Directors/writers: Simon Barrett, Jason Eisener, Gareth Evans, Gregg Hale, Eduardo Sánchez, Timo Tjahjanto, John Davies, Jamie Nash and Adam Wingard.
Cast: Kelsy Abbott, Hannah Al Rashid, Fachry Albar, Oka Antara and Devon Brookshire.
There is something to be said about horror anthologies of late; they are short and sweet. The ABC's of Death (2012) offered dozens of tales in a short time frame, late last year. Now, V/H/S/2, the sequel to 2012's V/H/S, brings five tales in under ninety minutes. The longest in this feature clocks in at thirty minutes ("Safe Haven") and each story has something unique to offer. Shot found footage style, via several creative ways, V/H/S/2 manages to be uniquely compelling, while including several scare worthy moments.
It would be best to discuss each episode from best to worse. The best short is titled "Safe Haven." Interestingly enough, the director of "Safe Haven" also participated in The ABCs of Death. This time Timo Tjahjanto and teammate Gareth Evans (The Raid) bring one of the best spectacles in film, in some time. "Safe Haven" is a film that follows a cult as it reaches zero hour (a suicide pact). Several documentarians show up to record events at an isolated commune. Instead of filming the hum-drum, these filmmakers roll cameras as cultists drink the Kool-aid, kidnap a young pregnant woman, execute other cultists and prepare for the birth of an evil god. These are only a few of the events that occur, in this well paced and well shot short feature film. "Safe Haven" will blow most viewers away.
This viewer's third favourite film was "Phase I Clinical Trials." This short reminded this watcher of the film The Terminator (1984). In each film, one of the main characters has a robotic eye and everything is being recorded through this electronic device. In this short, the main character has recently received an ocular transplant. Unfortunately, he can now see ghosts. A young woman comes to his aid, but she is quickly dispatched by the paranormal. This short is sexy, grisly and often scare worthy. Though, "Phase I Clinical Trials" utilizes a few too many horror tropes: ghosts and a new gift to see the paranormal plane.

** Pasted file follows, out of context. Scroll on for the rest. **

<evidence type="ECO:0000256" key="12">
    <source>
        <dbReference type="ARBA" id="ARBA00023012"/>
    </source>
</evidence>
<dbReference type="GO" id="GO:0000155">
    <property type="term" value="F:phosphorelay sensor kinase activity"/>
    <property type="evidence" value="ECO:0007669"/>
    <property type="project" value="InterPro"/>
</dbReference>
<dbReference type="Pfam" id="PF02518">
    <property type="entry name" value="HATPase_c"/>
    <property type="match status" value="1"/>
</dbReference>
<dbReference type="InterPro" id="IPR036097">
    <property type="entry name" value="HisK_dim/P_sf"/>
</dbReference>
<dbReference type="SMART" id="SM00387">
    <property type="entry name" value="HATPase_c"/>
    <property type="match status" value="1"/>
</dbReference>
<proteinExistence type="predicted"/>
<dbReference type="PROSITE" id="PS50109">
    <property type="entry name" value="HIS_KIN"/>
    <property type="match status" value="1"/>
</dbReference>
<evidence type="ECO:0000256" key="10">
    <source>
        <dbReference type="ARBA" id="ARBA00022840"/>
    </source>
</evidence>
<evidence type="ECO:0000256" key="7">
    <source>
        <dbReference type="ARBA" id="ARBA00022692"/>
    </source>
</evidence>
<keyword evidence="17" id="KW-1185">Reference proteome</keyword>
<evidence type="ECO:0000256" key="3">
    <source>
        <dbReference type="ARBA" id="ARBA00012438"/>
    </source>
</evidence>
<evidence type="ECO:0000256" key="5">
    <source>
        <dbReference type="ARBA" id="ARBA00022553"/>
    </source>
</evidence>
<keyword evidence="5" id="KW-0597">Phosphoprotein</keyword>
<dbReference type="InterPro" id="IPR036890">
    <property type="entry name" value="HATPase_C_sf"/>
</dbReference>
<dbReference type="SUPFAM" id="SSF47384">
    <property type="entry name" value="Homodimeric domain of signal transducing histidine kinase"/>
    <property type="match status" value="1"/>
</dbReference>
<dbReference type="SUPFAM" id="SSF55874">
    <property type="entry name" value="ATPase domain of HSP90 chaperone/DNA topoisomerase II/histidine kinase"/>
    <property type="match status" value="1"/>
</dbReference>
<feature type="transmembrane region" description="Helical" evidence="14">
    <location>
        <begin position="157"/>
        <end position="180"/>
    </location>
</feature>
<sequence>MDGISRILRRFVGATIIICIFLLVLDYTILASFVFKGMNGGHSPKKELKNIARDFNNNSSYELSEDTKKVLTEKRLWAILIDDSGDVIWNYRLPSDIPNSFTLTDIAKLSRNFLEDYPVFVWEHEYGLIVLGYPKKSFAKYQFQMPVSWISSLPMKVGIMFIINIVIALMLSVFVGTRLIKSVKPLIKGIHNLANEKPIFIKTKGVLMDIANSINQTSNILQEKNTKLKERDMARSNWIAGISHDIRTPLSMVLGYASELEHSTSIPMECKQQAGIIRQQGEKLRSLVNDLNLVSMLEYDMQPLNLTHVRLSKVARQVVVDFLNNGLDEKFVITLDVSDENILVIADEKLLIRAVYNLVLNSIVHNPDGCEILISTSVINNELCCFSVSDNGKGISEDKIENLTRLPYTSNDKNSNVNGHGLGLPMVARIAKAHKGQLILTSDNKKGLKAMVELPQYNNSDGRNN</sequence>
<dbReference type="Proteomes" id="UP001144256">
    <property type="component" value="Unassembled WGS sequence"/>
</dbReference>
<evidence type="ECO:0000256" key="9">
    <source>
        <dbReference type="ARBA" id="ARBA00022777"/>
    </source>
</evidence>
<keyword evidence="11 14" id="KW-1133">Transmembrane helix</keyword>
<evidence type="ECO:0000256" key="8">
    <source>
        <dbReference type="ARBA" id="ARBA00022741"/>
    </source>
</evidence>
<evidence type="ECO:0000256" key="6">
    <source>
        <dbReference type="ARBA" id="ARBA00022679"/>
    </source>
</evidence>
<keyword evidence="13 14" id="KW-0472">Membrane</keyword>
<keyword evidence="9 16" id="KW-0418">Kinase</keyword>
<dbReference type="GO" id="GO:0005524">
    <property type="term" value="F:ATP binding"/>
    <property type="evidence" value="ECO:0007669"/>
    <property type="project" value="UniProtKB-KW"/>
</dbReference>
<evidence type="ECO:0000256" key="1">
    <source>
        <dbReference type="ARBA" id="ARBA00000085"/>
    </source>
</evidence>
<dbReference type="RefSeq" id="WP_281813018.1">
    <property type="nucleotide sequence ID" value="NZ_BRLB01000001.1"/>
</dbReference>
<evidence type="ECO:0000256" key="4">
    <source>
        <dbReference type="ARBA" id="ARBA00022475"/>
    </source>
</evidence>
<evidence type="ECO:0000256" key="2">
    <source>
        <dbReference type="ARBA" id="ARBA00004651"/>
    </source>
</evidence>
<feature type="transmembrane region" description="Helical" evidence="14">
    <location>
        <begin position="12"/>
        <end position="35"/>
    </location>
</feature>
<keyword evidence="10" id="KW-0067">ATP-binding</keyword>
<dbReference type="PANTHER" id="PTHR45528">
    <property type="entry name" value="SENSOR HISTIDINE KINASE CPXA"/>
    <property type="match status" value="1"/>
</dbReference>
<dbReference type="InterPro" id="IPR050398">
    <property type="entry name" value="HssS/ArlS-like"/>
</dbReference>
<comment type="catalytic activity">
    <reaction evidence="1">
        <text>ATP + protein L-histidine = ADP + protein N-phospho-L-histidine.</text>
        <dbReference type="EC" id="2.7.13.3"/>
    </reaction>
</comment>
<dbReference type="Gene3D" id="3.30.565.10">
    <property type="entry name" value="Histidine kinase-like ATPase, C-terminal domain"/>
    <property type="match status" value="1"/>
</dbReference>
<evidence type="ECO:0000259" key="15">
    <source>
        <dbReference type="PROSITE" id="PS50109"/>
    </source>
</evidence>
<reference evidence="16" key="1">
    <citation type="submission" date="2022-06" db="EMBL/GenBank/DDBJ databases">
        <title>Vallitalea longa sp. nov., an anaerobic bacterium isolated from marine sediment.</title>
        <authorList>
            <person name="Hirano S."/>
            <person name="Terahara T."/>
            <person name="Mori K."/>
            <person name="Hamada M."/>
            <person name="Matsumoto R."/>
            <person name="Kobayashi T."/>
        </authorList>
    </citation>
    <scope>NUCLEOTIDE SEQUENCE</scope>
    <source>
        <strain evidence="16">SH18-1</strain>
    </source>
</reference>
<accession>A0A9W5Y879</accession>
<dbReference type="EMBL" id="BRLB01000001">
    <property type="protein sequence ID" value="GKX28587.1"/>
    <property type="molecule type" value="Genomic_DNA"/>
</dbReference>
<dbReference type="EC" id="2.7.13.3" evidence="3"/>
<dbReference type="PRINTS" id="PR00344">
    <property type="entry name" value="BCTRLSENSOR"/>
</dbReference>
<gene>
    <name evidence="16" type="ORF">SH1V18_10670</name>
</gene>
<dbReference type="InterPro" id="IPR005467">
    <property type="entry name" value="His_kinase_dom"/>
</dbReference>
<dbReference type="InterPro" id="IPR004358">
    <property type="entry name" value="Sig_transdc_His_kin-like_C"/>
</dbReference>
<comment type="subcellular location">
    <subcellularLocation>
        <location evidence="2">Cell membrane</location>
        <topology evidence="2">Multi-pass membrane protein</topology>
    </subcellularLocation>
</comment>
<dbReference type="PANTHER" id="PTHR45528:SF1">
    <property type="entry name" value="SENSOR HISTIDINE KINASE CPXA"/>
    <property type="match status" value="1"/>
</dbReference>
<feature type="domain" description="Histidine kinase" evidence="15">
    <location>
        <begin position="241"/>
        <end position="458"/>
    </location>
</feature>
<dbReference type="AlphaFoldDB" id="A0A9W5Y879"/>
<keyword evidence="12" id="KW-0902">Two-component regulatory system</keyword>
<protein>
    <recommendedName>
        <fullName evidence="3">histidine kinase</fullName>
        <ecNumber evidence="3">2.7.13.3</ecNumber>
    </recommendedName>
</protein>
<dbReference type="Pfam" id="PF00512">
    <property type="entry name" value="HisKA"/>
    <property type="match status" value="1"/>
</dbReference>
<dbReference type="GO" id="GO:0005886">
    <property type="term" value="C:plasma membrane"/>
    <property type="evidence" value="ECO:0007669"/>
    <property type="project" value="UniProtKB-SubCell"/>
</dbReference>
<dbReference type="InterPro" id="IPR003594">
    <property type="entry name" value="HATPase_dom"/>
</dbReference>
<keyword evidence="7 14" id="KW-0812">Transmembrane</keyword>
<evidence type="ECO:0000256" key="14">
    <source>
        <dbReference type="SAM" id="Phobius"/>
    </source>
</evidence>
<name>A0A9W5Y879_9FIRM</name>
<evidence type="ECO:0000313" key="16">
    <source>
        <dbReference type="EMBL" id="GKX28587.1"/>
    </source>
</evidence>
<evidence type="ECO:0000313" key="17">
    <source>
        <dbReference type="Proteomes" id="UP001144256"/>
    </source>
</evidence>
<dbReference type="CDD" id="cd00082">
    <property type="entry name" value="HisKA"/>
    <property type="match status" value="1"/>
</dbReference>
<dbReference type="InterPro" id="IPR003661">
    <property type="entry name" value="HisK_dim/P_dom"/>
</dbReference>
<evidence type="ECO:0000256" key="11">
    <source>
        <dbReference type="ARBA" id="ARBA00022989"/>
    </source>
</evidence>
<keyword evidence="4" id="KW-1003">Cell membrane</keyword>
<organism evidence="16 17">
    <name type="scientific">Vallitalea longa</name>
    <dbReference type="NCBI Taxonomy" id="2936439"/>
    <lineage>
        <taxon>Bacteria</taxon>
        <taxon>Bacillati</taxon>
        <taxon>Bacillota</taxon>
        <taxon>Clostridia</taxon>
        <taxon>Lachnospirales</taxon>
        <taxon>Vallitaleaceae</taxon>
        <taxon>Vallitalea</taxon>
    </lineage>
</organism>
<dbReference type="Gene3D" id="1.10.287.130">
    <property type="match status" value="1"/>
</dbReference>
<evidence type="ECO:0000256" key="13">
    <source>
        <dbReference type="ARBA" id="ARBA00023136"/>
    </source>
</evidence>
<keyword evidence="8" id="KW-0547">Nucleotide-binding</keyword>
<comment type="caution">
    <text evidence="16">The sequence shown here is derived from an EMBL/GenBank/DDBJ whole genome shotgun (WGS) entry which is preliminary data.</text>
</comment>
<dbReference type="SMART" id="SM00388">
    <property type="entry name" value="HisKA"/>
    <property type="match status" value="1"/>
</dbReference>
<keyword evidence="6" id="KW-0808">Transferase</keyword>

Finally, this viewer's least favourite of the four main shorts was "Slumber Party Alien Invasion." This title pays homage to some of Steven Spielberg's earlier work, such as Close Encounters of the Third Kind (1977). Aliens emerge and they look a little too cute to be disturbing or scary. Canadian director Jason Eisener seems to be sleep walking through this venture, despite bringing one of the better tales to The ABCS of Death ("Y is for Youngbuck"). The thrills are missing here as strobe lights try to make events compelling; they are not.
The wraparound for these four main features is too short to really review. Essentially, two private investigators are searching for a missing college student. They find a treasure trove of VHS tapes, instead. And, once the tapes are played, the characters are changed forever and for the worse. Simon Barrett's work here acts as an interlude, for the other films and it should not be compared to the other four features above. Still, "Tape 49" offers a solid conclusion to this horror anthology.
V/H/S/2 is an expertly crafted sequel. The found footage style of filmmaking remains strong in this series. And, this film makes this critic believe that this subgenre still has some life, or some death left to offer. Horror anthologies have been a favourite of this film fan and other horror fans will find lots to be thankful for in this outing. Compelling, well shot, quickly paced and thrilling, V/H/S/2 will leave a lasting bloody impression on most watchers.
Overall: 8 out of 10 (lots of action, plenty of thrills, "Safe Haven" is a smash, lots to enjoy).
This title will be in select theatres July 12th. Details on the theatrical showing are here:
V/H/S/2 at Magnet Releasing
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